This is my embroidery thread storage solution. These cabinets are made by Bisley. They are made out of steel and are “collector’s cabinets” – made to hold collections of things over time, in an environment that is not harmful for whatever is stored in them, be it paper, thread, or other precious collectibles.
I began my search considering archival paper storage, and the first thing that came to mind were flat files used for documents, blueprints and the like. Flat files seemed a great idea for thread, too, because you can easily see the thread laid out, not piled in heaps that needs must be dug through.
But your typical flat files for documents and blueprints are not only large, but even when bought second-hand, are also very expensive. The large size made them impossible for me, because I don’t have space for large furniture. The expense – well, I knew I would have to spend money to achieve a workable storage solution, but I didn’t want to spend that much money!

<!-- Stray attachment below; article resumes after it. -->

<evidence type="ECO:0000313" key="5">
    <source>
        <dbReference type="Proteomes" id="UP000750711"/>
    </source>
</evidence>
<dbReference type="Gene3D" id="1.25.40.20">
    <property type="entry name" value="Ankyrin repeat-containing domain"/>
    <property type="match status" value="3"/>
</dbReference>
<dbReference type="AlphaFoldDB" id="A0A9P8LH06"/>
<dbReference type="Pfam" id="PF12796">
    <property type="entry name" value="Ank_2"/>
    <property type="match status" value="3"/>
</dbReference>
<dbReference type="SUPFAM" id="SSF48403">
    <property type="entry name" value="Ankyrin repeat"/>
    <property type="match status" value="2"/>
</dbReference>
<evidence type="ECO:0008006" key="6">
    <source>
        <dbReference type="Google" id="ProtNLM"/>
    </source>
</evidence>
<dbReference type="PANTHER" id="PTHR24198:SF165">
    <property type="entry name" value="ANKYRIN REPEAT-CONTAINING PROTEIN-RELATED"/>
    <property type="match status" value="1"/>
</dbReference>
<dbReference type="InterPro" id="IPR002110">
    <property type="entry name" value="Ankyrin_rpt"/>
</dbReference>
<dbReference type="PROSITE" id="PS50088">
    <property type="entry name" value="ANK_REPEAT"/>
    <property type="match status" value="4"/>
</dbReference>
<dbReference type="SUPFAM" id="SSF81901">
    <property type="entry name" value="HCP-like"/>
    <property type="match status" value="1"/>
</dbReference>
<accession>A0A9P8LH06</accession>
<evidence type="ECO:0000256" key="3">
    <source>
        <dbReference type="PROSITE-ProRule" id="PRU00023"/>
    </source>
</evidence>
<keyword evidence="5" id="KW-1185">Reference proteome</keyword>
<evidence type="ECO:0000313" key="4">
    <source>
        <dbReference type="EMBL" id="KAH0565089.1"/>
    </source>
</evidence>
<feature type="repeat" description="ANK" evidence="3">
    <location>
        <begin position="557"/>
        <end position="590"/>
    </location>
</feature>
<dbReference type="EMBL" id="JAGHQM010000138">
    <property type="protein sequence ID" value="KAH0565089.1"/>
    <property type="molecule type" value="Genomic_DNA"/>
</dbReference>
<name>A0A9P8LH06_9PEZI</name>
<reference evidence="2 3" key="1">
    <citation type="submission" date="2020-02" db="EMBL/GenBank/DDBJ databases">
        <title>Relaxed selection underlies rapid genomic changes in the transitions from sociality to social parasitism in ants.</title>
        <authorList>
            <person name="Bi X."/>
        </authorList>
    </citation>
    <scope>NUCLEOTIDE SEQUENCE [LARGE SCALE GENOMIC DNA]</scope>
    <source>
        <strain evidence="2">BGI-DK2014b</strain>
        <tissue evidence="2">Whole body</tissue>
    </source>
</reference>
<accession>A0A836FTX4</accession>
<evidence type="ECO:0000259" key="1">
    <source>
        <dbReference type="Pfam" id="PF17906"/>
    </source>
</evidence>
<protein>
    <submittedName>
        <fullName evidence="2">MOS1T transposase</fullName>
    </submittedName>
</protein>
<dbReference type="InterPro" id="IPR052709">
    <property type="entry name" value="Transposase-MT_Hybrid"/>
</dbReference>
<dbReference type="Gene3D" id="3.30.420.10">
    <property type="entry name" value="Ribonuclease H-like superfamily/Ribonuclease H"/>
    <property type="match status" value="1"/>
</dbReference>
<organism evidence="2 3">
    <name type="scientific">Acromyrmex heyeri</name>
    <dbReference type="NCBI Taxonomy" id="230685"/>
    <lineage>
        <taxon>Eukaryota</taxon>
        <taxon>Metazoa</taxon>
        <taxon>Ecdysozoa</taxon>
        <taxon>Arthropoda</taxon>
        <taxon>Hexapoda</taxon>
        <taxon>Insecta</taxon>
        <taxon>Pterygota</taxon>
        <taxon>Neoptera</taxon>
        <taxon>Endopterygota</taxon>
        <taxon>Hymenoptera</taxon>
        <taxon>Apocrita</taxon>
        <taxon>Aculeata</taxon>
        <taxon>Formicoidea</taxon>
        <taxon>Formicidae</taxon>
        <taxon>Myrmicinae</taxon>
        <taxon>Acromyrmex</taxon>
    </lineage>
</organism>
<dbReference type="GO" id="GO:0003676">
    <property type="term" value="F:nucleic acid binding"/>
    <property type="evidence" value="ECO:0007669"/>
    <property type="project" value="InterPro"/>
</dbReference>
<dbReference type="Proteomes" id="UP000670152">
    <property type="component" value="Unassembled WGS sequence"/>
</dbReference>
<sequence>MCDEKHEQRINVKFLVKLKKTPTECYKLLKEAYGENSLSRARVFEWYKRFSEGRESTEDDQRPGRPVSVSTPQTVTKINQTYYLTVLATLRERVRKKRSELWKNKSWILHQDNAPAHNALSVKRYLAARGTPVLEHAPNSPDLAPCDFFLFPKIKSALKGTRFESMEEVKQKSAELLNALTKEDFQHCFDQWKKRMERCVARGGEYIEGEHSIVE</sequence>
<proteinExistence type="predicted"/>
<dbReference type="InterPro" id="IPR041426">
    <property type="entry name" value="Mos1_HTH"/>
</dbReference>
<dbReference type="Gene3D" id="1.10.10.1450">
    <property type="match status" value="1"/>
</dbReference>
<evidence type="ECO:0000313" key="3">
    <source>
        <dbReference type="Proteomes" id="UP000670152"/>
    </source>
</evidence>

The Bisley cabinets are not inexpensive, it’s true. But they fit in every respect what I was looking for, so I was willing to make the investment. I bought the cabinets through The Container Store, which, aside from going through the manufacturer, is the only way to get them in the US. I called the manufacturer to compare options: would it be cheaper to buy through Bisley directly, or through The Container Store? The upshot was that the the freight shipping used by the manufacturer would increase the cost of the cabinets, compared to buying them through The Container Store. So… off I went to The Container Store website.
Wouldn’t it be nice if there were a Container Store within driving distance, so I could save on shipping? Not quite so lucky! But – low and behold – the cabinets were on sale, and they were on sale for about $70 less per 10-drawer cabinet, which was just sheer luck. The sale’s over, but it’s definitely worth keeping an eye out for future sales. You can also sign up for their e-mail newsletter and the next day, you’ll receive a 10% off coupon in your inbox, which ended up covering shipping costs on these.